Microsoft currently offers two types of Surface tablet: models with Windows or models with Windows RT. Both types come with 10.6 inch displays.
But eventually the company could branch out and offer its tablets in a range of shapes and sizes. Speaking at an event in Seattle, Microsoft’s Panos Panay said the company plans to offer new models with “multiple aspect ratios and sizes.”
What he wouldn’t say is if one of them will be the long-rumored Surface mini with a 7 or 8 inch screen.
Here’s a roundup of tech news from around the web.
- Microsoft working on Surface tablets with different screen sizes, aspect ratios
Changing up the aspect ratio could make Surface tablets easier to use in portrait mode. Right now Windows tablets can be a bit awkward to hold and content a bit awkward to view since the tablets are so much longer than they are high. [GeekWire]
- Sony Vaio Tap 11 tablet has starting price of 799 Euros
Don’t want a Surface tablet? Sony’s Vaio Tap 11 is a nice looking alternative, sporting a Haswell processor, digital pen support, and what appears to be a pretty reasonable price. [Ultrabook News]
- Samsung caught optimizing the Galaxy Note 3 to perform well in benchmarks
Samsung has been making a habit of tweaking its devices to ramp up performance when running benchmark tests (providing unrealistic expectations of real world performance). The funny thing is even without the tweaks, the Galaxy Note 3 is crazy fast. There’s not much upshot to cheating. [Ars Technica]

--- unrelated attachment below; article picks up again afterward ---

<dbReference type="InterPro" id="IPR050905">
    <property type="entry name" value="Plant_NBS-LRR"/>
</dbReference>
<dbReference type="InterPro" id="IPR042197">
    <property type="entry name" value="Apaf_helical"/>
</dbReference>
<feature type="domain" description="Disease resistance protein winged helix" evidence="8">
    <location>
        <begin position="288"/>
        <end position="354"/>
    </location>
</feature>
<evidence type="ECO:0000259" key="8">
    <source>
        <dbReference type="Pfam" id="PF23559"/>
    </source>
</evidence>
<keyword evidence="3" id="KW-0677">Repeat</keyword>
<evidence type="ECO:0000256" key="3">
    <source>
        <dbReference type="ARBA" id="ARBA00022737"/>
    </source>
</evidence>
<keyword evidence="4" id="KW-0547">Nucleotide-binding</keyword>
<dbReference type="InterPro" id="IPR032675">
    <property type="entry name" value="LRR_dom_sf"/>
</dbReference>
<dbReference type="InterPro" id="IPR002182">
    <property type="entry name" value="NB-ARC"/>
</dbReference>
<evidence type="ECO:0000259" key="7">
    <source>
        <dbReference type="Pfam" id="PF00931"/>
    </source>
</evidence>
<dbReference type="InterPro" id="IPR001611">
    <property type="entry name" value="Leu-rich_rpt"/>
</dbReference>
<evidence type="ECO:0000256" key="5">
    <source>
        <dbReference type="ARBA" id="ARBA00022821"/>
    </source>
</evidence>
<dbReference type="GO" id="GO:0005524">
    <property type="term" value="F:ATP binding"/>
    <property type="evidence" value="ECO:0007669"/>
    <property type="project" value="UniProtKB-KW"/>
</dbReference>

- Chinese electronics company Hasee launches its first smartphone, a $65 Android model with basic specs
With a 4.5 inch display, a dual-core CPU, 512MB of RAM, and 4GB of storage, this phone is nothing to write home about. But it’s the first model from a major electronics company, and there are rumors about an upcoming monster of a phone with 4GB of RAM, among other premium features. [GizChina]
- Puppy Linux founder Barry Kauler retires, puts the light-weight Linux distro in maintenance mode
Puppy is a light-weight Linux distro that’s easy to run off a USB flash drive. It’s been around for 10 years, but the lead developer is putting the project on hold… at least until someone else decides to take over. [OStatic]
- Regulators sign off on plan to take Dell private
The personal computer space is shifting rapidly, and a lot of companies are having a hard time keeping up with the changes. Rather than go through all of that as a public company, Dell founder Michael Dell and a group of investors want to take the company private so they’re not answerable to public shareholders while trying to come up with strategies for the future. Federal regulators are OK with that. [CNet]